Don Sweeney Develops Newfound Appreciation for Coaches After Experience Behind Providence Bruins Bench When longtime Boston Bruins defenseman Don Sweeney was hired as the club's Director of Player Development in June of 2006, a proverbial career road map was drawn, and one that has since seen him climb in five years to Assistant General Manager. But, not even the wackiest of GPS systems could have spun him off on the route he recently traveled in Providence.

On Friday and Saturday night, Sweeney took on the role of assistant coach.
With regular P-Bruins assistant Bruce Cassidy back home in Canada after the passing of his mother earlier in the week, Sweeney was pressed into action alongside head coach Rob Murray, and the former player was excited for the opportunity.
"This is as close as you get," said Sweeney, who expressed some of the same nervous excitement he experienced in his playing days.  "Being in the locker room and seeing how kids prepare, and then going out on the ice trying to help them along, it's a lot of fun.
"Obviously the circumstances are pretty sad and our thoughts and prayers go out to Bruce Cassidy and his family in a tough time," he continued. "For me to have a chance to step in and help out in any way, shape or form, it was a lot of fun to be down at the ice level. It's a totally different perspective that, you know, is healthy to have and have that vantage point rather than being removed and realizing how much easier the game is from [the press box.]"
For two games, during which Providence went 1-1-0-0, Sweeney was responsible for running the defensemen, judging match-ups and essentially making sure the right guys were on the ice at the right time.
One of the more interesting things to watch, however, was Sweeney's demeanor. Just as he showed on the ice as a player, he regularly watches games from the press level with the passion and intensity you would hope anyone in management would exhibit. To the surprise of some, though, Sweeney concealed much of that passion on the bench and displayed a certain level of calm.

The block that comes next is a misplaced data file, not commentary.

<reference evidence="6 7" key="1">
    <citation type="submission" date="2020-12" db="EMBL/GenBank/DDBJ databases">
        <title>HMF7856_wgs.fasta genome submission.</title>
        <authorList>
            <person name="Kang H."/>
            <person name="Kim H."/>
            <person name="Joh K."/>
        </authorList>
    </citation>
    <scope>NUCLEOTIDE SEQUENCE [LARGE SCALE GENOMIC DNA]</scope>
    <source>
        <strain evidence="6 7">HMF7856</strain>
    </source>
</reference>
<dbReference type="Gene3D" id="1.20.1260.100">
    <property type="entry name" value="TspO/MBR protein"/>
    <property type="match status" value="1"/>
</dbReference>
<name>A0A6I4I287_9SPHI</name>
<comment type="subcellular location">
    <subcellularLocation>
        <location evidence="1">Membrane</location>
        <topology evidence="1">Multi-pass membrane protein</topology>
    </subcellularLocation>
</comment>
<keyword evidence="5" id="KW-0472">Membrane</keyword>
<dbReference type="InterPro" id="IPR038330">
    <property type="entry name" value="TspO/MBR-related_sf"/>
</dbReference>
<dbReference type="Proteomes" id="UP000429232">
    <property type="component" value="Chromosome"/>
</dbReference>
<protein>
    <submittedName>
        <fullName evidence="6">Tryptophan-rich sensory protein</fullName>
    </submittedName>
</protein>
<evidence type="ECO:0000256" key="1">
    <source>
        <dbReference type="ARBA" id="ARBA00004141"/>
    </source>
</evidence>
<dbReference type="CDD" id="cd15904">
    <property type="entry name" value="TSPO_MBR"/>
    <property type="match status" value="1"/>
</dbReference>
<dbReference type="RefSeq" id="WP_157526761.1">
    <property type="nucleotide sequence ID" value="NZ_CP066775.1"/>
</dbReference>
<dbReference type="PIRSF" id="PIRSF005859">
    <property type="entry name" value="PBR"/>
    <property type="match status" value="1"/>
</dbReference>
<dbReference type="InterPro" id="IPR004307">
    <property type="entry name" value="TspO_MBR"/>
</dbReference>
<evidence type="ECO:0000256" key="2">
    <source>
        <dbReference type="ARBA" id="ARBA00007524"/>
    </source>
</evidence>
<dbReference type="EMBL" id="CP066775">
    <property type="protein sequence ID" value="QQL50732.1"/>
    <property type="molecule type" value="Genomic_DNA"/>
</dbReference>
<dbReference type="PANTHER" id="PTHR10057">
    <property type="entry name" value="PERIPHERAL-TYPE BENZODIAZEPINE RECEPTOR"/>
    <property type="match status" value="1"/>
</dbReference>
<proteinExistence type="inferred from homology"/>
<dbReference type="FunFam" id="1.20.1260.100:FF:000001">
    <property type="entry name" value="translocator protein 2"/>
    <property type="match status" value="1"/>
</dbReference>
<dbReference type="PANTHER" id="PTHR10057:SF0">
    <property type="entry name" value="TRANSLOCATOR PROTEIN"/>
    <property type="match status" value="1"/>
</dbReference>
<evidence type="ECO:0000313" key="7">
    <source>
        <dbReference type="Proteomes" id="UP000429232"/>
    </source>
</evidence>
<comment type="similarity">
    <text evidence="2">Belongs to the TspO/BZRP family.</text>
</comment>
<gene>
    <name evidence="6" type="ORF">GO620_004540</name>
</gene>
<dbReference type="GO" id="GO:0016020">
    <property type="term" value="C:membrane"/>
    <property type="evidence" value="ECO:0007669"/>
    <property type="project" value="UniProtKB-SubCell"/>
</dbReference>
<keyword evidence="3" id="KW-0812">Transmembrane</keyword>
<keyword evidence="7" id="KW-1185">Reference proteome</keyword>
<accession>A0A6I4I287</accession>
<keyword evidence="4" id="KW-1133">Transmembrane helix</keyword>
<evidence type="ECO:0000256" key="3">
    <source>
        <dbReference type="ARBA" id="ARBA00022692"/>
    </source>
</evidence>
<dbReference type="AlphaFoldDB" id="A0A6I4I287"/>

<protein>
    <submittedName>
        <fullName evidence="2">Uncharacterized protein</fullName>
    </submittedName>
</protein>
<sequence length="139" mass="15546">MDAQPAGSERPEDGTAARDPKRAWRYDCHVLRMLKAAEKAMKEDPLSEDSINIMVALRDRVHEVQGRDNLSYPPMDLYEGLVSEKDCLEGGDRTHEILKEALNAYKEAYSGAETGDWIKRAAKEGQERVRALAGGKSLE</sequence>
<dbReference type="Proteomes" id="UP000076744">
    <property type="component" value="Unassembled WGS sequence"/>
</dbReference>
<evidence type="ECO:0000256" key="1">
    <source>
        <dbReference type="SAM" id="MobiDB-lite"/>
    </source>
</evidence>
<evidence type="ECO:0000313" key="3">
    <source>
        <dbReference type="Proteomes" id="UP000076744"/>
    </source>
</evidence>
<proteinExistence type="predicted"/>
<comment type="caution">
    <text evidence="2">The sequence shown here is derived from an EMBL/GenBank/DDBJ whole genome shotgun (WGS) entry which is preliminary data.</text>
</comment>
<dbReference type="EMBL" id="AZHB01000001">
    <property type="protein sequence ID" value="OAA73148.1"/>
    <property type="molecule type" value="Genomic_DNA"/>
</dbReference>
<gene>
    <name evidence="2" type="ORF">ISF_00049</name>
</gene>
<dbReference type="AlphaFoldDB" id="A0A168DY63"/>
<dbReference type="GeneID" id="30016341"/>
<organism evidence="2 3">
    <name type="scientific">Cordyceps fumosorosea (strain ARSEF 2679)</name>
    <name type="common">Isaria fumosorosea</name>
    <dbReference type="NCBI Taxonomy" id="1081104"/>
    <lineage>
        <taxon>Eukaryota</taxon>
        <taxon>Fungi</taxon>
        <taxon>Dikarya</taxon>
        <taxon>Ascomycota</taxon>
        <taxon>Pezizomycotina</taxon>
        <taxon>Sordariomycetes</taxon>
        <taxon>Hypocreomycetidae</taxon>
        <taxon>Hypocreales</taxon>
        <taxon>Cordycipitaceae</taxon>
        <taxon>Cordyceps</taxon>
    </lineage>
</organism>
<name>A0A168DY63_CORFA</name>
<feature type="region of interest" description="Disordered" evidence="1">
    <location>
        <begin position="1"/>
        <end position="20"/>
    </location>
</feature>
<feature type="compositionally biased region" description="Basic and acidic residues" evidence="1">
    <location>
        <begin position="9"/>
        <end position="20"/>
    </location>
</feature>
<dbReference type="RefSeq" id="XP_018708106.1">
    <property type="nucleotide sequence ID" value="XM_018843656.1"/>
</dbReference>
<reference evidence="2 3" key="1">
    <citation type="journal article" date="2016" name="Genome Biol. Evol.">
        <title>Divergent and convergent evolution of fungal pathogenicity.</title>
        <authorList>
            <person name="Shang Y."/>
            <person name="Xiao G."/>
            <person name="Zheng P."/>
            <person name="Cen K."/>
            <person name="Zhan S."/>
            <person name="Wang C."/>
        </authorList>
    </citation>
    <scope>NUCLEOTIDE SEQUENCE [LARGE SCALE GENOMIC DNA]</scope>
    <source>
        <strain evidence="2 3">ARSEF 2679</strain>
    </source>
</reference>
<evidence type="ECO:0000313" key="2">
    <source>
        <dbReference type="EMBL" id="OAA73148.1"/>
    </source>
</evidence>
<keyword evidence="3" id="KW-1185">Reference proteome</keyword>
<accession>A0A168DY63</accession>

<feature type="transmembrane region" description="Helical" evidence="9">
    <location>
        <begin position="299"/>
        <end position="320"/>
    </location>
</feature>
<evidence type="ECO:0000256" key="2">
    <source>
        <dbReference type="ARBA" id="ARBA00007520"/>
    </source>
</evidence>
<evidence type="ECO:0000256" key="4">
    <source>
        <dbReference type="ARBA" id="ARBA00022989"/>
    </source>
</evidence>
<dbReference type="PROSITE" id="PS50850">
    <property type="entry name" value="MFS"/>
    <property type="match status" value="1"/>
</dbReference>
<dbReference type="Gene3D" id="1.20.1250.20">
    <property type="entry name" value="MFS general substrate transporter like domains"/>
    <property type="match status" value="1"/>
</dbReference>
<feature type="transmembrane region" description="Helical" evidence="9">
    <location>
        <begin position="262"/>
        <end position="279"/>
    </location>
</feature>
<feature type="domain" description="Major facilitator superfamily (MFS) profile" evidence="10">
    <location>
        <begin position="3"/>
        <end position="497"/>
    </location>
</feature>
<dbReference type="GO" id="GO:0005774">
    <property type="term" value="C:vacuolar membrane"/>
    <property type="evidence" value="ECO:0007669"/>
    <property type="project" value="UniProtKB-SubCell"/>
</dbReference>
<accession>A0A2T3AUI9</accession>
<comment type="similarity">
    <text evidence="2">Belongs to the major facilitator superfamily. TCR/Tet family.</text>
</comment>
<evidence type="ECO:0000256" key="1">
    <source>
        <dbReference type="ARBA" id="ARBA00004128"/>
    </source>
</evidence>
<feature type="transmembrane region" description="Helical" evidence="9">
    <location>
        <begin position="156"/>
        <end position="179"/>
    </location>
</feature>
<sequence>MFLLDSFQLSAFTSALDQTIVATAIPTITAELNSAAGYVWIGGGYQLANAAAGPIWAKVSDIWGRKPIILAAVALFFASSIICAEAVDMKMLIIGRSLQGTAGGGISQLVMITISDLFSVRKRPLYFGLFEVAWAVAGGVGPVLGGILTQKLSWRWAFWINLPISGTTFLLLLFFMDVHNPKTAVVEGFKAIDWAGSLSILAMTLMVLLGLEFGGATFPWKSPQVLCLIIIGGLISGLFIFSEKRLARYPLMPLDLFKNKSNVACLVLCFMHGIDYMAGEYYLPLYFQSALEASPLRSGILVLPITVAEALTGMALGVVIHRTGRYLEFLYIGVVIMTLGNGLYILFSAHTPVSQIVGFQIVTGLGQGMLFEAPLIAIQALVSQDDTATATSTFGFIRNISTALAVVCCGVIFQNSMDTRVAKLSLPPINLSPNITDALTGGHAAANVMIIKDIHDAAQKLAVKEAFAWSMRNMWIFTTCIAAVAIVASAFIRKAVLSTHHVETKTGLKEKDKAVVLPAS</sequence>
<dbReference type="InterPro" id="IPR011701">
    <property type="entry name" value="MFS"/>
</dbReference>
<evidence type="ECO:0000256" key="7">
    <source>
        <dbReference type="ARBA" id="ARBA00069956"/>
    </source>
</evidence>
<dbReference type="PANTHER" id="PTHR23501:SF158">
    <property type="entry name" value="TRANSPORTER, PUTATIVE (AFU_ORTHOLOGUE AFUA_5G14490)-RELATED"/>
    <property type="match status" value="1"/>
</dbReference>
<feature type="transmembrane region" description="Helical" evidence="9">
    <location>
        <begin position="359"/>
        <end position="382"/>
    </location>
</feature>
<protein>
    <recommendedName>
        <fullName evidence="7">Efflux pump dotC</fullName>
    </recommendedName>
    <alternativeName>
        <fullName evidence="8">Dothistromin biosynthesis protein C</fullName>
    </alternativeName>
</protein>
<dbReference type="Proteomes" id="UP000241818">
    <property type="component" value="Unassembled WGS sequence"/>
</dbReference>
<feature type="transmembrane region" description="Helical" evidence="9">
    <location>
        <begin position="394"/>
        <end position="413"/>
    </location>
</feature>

"You're so helpless to watch the game from up top," acknowledged Sweeney. "You're kind of rooting for your guys and, when things don't happen, you have no way of reaching back to them. At least down [on the bench], you can go and be positive, reinforce them and kind of correct those things, and I think that part of it is probably easier, having a more calming influence.
"It's like the guys from the Muppets upstairs," he laughed. "They were in the balcony — they just get to look down and point out people's mistakes."
Instead, in the midst of a game there's an opportunity to teach. Sweeney, who regularly frequents the Dunkin' Donuts Center ice for P-Bruins practices, recognizes that the game is fast and that no player is perfect, especially a young one often fresh out of juniors or college.
"When guys come back to the bench, it's a time to give reinforcement, but it's not a time to berate," Sweeney said. "That's when I played my best as a player, when the coaches know that you've made a mistake or you've been scored upon, and at that point in time you're hoping you've earned enough trust that they're going to put you back out there.
"You know it might not be the exact same situation because you might have to work your way back into that circle of trust, so to speak," he went on. "But, I think it's healthy to then come back and, whether it's me or Peter [Chiarelli] down there, or anyone else, to hear the fact that you're going back over the boards, you're gonna get another opportunity and learn from it."
As for how Sweeney enjoyed the experience, he said he was grateful he "didn't screw it up." More so, it was eye-opening as someone who admitted he once considered a career in coaching before taking the managerial track.
"You develop a huge appreciation for [coaches Murray and Cassidy] having a feel for the game and then the systems aspect of things. I think it's really hard for these guys to make adjustments during the game, during the period, and these guys do a great job. I mean, just coaching from a defensive standpoint, you lose sight of what the forwards may or may not be doing a little bit. From that standpoint, there's a huge learning curve in these guys and they're to be applauded for that."